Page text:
From Kentucky: A History of the State, Battle, Perrin, & Kniffin, 5th ed., 1887, Franklin Co.: JUDGE LYSANDER HORD came to Frankfort to read law in 1835 with Gov. Charles S. Morehead and Hon. Mason Brown. He was born in Mason County, Ky., January 16, 1817, a son of Edward and Elizabeth (Benson) Hord, natives respectively of Virginia and Bourbon County, Ky., of English extraction. His rudimentary education was obtained in the common and private schools of Mason and Clark Counties. He afterward finished his education in Centre and Augusta Colleges and began the practice of law at Frankfort, forming a partnership first with Gov. James T. Morehead and afterward with S. F. J. Trabne. He is still in the practice of law at Frankfort, but alone. He was elected police judge of Frankfort in 1845, and afterward was elected county judge and served six years. In 1850 he was elected to represent Franklin County in the Legislature, the first legislative body after the adoption of the present State constitution. He again represented the county in 1879. In 1877 he wrote and published in the Kentucky Yoeman a series of articles on the improvement of the Kentucky River, and on the management of the State penitentiary, which articles were embodied and published in pamphlet form, and led to the transfer by the State to the United States Government of the locks and dams which had been built by the State on the Kentucky River, and to the rebuilding of the old locks and dams by the Federal Government, and the extension of the slack water navigation of that river. His views as to the management of the penitentiary were adopted by Gov. Blackburn and the Legislature in 1880, of which the Judge was a member, and have resulted in a great improvement in the management of that institution, both as to the comfort of the prisoners and the finances of the State. In 1839 he was married to Miss Hannah Ann Price, a native of Frankfort, and a daughter of Richard Price (deceased), a farmer of the county and a soldier in the war of 1812. His death occurred while in the service of the country. The Judge has six children living: Elizabeth, Edward, Upshaw, Lysander, Blandiana and Hannah. The Judge is one of the oldest practicing attorneys in the county, and as a judge is respected by the legal fraternity for his honesty and integrity.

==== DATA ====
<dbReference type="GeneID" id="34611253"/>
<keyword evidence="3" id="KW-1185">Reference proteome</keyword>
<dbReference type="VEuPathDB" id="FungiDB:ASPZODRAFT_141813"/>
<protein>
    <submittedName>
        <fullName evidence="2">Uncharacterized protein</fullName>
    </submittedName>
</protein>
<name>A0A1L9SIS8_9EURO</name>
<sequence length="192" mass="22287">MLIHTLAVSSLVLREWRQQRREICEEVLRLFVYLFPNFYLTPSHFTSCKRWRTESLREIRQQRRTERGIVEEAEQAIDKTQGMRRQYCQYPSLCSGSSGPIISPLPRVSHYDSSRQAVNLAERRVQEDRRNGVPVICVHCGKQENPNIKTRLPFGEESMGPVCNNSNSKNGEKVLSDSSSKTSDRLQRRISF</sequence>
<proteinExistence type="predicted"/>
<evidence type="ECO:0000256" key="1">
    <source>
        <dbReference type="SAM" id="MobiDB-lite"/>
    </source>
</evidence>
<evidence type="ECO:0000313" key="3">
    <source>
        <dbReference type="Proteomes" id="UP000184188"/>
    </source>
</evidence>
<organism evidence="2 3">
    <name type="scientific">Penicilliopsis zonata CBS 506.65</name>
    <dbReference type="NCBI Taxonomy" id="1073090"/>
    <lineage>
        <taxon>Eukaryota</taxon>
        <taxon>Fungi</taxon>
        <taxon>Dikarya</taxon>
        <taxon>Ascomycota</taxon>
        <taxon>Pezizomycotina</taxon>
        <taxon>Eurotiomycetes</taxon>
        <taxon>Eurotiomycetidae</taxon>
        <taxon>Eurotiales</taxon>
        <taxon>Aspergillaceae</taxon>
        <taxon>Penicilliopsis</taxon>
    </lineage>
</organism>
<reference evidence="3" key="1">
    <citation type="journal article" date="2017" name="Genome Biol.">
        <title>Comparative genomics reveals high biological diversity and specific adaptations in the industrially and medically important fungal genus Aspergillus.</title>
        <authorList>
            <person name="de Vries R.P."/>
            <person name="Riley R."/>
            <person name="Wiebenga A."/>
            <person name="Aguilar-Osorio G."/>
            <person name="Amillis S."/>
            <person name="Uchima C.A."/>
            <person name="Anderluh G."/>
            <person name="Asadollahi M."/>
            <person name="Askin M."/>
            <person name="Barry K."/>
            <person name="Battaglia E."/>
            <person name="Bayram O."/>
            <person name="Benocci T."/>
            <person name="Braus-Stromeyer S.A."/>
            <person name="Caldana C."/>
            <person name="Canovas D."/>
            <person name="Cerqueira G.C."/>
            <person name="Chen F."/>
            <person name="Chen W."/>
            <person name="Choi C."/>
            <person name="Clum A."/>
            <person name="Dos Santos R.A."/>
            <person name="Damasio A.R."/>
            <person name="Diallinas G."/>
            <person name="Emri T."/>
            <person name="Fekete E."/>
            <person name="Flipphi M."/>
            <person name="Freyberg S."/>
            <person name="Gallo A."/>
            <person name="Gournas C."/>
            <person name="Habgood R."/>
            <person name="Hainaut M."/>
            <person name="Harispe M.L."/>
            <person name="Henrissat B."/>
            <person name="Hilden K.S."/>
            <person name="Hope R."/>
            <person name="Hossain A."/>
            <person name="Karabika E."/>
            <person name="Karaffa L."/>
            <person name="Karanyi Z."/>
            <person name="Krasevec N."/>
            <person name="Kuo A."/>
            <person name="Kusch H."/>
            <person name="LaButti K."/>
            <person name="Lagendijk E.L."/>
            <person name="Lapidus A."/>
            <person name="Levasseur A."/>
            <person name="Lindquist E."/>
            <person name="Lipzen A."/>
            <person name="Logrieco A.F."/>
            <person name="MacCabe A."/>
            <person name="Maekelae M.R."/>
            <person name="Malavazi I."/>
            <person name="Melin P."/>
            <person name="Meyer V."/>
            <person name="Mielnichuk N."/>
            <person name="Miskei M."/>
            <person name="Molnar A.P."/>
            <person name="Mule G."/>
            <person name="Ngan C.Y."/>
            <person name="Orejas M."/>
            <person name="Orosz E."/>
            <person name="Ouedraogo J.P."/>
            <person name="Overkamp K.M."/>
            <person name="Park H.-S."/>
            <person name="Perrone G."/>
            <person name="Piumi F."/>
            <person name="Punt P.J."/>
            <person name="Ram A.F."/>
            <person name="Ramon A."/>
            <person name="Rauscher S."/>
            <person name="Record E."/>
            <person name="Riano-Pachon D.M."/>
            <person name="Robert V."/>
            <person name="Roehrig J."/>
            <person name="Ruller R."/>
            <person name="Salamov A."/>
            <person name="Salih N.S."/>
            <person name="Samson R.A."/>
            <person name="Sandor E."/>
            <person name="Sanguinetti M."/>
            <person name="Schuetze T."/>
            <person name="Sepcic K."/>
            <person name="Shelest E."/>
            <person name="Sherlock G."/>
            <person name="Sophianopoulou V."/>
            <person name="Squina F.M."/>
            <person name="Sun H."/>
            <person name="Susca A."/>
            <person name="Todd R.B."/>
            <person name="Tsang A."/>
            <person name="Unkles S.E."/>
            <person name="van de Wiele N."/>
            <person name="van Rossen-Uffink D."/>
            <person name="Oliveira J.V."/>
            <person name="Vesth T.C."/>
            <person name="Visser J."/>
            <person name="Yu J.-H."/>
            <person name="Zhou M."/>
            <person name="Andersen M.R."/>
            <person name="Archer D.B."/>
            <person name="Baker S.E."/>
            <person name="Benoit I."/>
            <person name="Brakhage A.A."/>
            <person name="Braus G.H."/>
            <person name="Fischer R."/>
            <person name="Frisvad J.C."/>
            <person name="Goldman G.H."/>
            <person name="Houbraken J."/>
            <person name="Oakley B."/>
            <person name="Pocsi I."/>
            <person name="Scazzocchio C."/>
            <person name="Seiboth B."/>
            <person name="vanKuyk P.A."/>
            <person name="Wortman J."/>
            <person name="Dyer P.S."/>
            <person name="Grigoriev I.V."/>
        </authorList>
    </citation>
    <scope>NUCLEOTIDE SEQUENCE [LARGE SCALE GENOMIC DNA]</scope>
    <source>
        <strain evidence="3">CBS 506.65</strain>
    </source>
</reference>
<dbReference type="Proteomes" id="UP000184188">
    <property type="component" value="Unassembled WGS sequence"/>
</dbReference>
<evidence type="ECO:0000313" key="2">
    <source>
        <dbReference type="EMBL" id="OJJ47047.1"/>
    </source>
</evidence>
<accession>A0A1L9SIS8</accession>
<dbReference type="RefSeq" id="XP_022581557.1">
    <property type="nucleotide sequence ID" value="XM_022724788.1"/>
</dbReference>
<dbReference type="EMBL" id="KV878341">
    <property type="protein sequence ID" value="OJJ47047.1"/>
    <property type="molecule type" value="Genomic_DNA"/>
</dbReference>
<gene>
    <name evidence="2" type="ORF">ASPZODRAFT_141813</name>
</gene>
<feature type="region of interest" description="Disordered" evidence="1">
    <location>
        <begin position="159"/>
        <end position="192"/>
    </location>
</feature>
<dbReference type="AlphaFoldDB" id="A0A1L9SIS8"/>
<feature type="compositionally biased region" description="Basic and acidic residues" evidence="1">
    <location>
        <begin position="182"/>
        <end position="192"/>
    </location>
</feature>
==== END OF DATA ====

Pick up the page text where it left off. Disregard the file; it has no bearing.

From a book of biographical sketches of Kentuckians: Judge Lysander Hord came to Frankfort to read law in 1835 with Gov. Charles S. Morehead and Hon. Mason Brown. He was born in Mason CO, KY, Jan. 16, 1817, a son of Edward and Elizabeth (Benson) Hord, natives respectively of VA and Bourbon CO., KY of English extraction. His rudimentary education was obtained in the common and private schools of Mason and Clark Counties. He afterward finished his education in Centre and Augusta Colleges and began the practice of law at Frankfort, forming a partnership first with Gov. James T. Morehead and afterward with S.F.J. Trabane. He is still in the practice of law at Frankfort, but alone. He was elected police judge of Frankfort in 1845, and afterward was elected county judge and served six years. In 1850 he was elected to represent Franklin County in the Legislature, the first legislative body after the adoption of the present Sate constitution. He again represented the county in 1879. In 1877 he wrote and published in the Kentucky Yeoman a series of articles on the improvement of the Kentucky River, and on the management of the State penitentiary, which articles were embodied and published in pamphlet form, and led to the transfer by the State to the United States Government of the locks and dams which had been built by the State on the Kentucky River, and to the rebuilding of the locks and dams by the Federal Government, and the extension of the slack water navigation of that river. His views as to the management of the penitentiary were adopted by Gov. Blackburn and the Legislature in 1880, of which the Judge was a member, and have resulted in a great improvement in the management of that institution, both as to the comfort of the prisoners and the finances of the Sate. In 1839 he was married to Miss Hannah Ann Price, a native of Frankfort, and a daughter of Richard Price (deceased), a farmer of the county and a soldier in the war of 1812. His death occurred while in the service of the country. The Judge has six children living: Elizabeth, Edward, Upshaw, Lysander, Blandina, and Hannah. The Judge is one of the oldest practicing attorneys in the county, and as a judge is respected by the legal fraternity for his honesty and integrity.
(Genealogical line: son of Edward, son of Jesse, son of Thomas, son of John)  
Hord, Judge Lysander Sr (I272008483329)
 
190

From http://jenniferhsrn2.homestead.com/mississippi.html